Without intending for it to happen or knowing how, when, or why it got started, many people now find that they live in a rush they never wanted. If you feel busier than you've ever been and wonder how this happened and how you can keep up the pace much longer, you are hardly alone.
Crazy? Maybe not. Dysfunctional? Yes, indeed. We all have more to do than ever before, and less time to do it. In this highly listenable audiobook, the foremost expert on ADD, Ed Hallowell, explores the society-wide phenomenon of culturally induced ADD.
Being busy may very well keep you from doing what matters most, or it may lead you to do things you deem unwise (like getting angry, for example). Being busy is a problem for almost all of us. This audiobook is about both the opportunity and the problem, where this peculiar life comes from and how to turn it to your advantage. Offering solutions to this difficult, complex problem that might work for you, most importantly, CrazyBusy may prompt you to create solutions of your own.
©2006 Edward Hallowell; (P)2006 Books on Tape
"The roadmap Hallowell offers is helpful." (Publishers Weekly)
Edward Hallowell, an expert in ADD, tries in this book to broaden his horizons to include the rest of the world. I am ADD, have loved all Hallowell's previous books and found a lot of good information in them. In this one, I found a description of our "crazy busy" world built on a lot of Hallowell-created terms and little helpful information.
If your goal is to understand our modern world or to assure yourself that you are no crazier than the rest of us, this books is for you. If you are looking for practical suggestions to get control of the madness, they are there, if you have the patience to wade through the description to get to them, but they are nothing more than common sense. If you are ADD this book is not for you.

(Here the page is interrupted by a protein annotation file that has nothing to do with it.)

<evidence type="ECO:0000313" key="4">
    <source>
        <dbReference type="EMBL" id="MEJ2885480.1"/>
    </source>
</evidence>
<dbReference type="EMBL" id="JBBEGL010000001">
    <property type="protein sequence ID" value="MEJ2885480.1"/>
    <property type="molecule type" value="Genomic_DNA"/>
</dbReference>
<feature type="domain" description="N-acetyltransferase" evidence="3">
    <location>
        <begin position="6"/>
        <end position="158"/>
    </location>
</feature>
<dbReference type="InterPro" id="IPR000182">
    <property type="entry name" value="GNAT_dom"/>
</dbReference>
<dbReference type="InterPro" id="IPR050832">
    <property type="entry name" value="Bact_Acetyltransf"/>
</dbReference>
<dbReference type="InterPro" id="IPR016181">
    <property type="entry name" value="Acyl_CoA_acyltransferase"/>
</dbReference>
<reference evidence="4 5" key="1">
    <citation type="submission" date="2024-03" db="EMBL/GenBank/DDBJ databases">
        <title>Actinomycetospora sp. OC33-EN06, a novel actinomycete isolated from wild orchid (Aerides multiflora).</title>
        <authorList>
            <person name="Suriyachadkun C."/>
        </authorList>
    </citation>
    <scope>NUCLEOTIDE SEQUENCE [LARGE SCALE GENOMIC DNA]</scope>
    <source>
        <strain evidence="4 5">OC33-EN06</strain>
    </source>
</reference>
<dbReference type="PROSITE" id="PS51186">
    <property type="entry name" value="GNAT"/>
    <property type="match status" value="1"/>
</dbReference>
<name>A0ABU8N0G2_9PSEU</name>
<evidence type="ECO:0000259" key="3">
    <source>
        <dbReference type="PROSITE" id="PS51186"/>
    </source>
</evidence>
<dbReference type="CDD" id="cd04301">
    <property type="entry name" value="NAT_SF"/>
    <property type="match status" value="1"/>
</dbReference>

Good: The writing is more than competent. Don Leslie is the best reader now working; wonderful, rich, expressive voice.
Bad: The author simply does not have enough ideas on managing modern life to fill a book this long. He starts off well, then repeats his descriptions of how busy we are, over and over for hours. He even runs out of normal words for our modern, harried life, so makes up several of his own. We must listen as he defines and re-defines these made-up words, uses them in made-up sentences. I can't finish this book, and neither should you. I won't even recommend the abridged version, because that's just three hours of your life, listening to variations on, "We're too busy these days."
This is an excellent book and for those of us with Crazy Busy lifes, being able to listen on the go is extremely helpful. The narrator does an excellent job and the book has a number of good ideas that even the best of us may not have thought of yet. The only challenge, as it would be with any self help book, is when the book gives you charts or lists of activities to do. For those of us with such crazy busy lives, the time to go back and manually recreate the charts and lists of actvities may never come.
This is a great book for viewing your time and energy differently -- full of helpful tips and guides for taking control of your time. It's a powerful reading of a book that will change your time and life.
The book says why you are crazy busy and puts a lot of examples. A lot of "why" and not so mucho "how" to avoid being crazy busy. Didn't finish the book, quit at 85%.
Almost 50% of the book is just blah, blah, blah.
Good book, interesting information but nothing that I would say is useful if you are looking to get help with AADD. The author coins phrase after phrase after phrase to the point of it being laughable.
This book was a blessing to my overwhelmed mind. I also ordered the printed book so I can run off a page or two to give to others who question my mental stability. Those same people who don't use a computer (or claim they don't know how to do some task in particular), but rely on me to do their digital work for them.... and request it whenever they have a need. No wonder I'm so distracted.
This book also makes me feel an urgency to make my grown children understand how much too much information can hurt them. Hopefully this will be well known by the time they have children.
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